136 out of a total of 649 corners (21%) showed signs of change in progress or more or less obvious signs of recent change.
This amounts to nearly one such sign of change on average in every one of the 206 blocks on the avenue from bottom to top. The variance, of course, is the real story, if there is one.
The highest density was in the first stretches we covered, 13th — 34th Streets (I'll post 24th to 34th Streets later today), with 41 out of 80 corners (51%) showing signs of change.
The lowest density was from 97th Street up to 125th Street with only 4 out of 90 corners (4%) showing signs of change.
Midtown, broadly defined as 35th Street to 59th Street, showed signs of change at 28 out of 100 corners (28%).
The Upper West Side, 60th Street to 96th Street had 20 out of 134 (15%)
Harlem, 126th Street to 168th, had only 19 out of 142 (13%).
Fort Washington / Fort George, 169th Street to 190th Street, showed 8 out of 55 (15%).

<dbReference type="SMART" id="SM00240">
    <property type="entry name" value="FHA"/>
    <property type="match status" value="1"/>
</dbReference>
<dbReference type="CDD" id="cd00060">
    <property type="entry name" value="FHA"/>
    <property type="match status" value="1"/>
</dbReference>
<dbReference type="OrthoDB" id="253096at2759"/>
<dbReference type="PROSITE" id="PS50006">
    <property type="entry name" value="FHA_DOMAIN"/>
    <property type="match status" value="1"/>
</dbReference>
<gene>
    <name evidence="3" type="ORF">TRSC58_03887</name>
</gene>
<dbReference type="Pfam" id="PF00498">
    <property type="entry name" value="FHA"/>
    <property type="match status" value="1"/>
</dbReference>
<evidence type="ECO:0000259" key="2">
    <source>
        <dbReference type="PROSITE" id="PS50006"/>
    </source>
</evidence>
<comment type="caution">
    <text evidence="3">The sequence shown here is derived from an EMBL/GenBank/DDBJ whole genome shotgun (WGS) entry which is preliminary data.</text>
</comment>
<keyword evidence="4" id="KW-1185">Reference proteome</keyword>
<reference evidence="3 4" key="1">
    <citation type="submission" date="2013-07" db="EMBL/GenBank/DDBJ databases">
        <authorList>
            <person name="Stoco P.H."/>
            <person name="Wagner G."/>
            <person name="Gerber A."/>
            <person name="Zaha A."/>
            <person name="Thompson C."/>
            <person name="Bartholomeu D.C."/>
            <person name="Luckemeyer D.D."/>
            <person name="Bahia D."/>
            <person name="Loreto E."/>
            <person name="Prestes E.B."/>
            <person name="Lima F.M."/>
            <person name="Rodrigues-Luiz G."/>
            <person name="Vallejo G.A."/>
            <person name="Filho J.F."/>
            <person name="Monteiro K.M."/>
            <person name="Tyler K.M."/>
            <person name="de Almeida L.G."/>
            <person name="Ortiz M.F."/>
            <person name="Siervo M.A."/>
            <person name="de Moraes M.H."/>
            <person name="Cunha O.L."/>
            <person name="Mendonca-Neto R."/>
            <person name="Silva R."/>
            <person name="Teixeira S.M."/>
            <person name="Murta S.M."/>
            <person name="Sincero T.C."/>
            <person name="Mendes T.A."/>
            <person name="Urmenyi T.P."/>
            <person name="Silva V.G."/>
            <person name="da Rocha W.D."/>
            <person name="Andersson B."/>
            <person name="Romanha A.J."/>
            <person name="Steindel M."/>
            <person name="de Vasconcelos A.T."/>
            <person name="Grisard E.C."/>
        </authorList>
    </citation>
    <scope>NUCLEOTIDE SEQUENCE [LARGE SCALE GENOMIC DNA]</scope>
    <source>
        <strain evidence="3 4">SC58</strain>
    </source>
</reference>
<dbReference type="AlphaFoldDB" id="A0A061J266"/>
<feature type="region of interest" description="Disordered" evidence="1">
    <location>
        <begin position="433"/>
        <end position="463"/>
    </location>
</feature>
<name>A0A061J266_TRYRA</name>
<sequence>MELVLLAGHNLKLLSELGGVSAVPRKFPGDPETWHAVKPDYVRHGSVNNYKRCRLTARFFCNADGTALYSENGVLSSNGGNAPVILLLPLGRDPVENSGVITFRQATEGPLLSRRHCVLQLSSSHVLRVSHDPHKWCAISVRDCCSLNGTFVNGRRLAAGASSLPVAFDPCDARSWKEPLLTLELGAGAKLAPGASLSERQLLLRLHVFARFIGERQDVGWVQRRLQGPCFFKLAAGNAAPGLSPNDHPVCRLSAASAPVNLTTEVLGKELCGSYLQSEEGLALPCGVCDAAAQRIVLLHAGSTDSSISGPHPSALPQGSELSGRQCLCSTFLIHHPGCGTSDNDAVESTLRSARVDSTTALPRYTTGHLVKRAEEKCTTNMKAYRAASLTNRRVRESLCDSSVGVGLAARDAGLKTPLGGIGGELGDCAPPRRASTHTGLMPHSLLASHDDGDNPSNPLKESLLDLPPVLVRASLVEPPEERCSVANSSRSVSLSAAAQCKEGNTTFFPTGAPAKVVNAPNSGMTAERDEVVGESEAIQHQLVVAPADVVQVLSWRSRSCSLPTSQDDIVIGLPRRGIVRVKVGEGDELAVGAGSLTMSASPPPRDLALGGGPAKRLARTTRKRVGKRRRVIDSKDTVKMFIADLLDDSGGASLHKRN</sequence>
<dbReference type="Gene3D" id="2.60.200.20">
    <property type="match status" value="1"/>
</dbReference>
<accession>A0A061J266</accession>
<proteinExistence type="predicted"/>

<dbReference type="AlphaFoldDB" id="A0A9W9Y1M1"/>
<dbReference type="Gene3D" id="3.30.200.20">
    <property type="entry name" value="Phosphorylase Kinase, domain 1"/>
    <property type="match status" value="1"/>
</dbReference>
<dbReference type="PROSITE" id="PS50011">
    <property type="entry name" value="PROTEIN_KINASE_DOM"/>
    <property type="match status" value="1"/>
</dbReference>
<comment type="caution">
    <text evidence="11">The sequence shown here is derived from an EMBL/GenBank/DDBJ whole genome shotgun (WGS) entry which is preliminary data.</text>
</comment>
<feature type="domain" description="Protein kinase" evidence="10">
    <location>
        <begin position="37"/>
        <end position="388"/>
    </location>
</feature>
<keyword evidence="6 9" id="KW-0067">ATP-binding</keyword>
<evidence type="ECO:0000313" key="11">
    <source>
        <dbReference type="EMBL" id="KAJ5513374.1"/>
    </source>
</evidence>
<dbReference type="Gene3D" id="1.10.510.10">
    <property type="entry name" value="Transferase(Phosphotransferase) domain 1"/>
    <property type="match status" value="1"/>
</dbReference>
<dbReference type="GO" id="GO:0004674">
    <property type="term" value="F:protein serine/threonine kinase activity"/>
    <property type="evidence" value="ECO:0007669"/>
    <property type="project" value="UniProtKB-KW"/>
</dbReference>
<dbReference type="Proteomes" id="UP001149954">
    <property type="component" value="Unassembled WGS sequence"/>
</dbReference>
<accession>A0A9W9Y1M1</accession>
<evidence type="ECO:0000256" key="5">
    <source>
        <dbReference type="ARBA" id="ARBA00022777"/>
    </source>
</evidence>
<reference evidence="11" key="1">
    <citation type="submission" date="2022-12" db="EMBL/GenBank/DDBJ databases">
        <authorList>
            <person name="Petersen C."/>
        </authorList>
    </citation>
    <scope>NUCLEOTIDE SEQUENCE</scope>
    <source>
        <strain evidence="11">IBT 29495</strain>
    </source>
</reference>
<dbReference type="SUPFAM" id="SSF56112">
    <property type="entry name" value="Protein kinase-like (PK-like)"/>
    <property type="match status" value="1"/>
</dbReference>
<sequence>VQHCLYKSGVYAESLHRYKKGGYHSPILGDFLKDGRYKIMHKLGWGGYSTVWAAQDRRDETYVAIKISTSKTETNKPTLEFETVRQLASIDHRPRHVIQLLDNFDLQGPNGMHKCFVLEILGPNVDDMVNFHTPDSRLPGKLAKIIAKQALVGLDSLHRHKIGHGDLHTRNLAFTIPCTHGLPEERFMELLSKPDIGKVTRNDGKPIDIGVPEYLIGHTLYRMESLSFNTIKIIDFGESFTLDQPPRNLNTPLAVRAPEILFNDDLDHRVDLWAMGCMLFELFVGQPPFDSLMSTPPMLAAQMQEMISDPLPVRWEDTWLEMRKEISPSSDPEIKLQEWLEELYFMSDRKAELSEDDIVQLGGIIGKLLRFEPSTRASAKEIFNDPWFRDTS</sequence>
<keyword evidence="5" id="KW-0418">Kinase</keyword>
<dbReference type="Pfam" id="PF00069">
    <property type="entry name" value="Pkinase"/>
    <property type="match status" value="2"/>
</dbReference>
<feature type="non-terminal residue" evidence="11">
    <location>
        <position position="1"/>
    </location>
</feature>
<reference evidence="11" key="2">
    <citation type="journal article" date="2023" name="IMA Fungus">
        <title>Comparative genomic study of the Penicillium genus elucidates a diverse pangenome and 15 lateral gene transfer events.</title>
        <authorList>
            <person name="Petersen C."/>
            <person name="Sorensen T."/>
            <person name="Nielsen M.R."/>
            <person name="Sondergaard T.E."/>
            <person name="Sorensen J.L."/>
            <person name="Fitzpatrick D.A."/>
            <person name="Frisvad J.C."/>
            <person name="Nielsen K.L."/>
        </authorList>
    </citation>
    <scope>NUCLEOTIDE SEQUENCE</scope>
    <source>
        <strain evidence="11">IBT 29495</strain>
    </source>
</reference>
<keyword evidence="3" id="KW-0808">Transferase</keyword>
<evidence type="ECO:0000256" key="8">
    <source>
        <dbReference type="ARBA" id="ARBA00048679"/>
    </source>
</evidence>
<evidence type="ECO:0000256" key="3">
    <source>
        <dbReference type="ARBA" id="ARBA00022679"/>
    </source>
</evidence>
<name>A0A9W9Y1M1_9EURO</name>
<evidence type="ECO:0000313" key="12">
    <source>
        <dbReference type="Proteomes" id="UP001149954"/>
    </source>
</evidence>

Inwood, Dyckman to Broadway at 218th, 16 out of 49 (32%), but this result is skewed by the extensive roadwork under the elevated tracks (and I'm uncertain about how to deal with that).
These figures will surely be revised as I go up the avenue again more slowly, but are surely — famous last words — not too far off.
These stats, and even the somewhat more detailed ones that the slower pass is yielding, probably don't mean much in themselves, but this sort of simple counting may show something a little further on in the project when it can be overlaid or cross-tabbed with other features.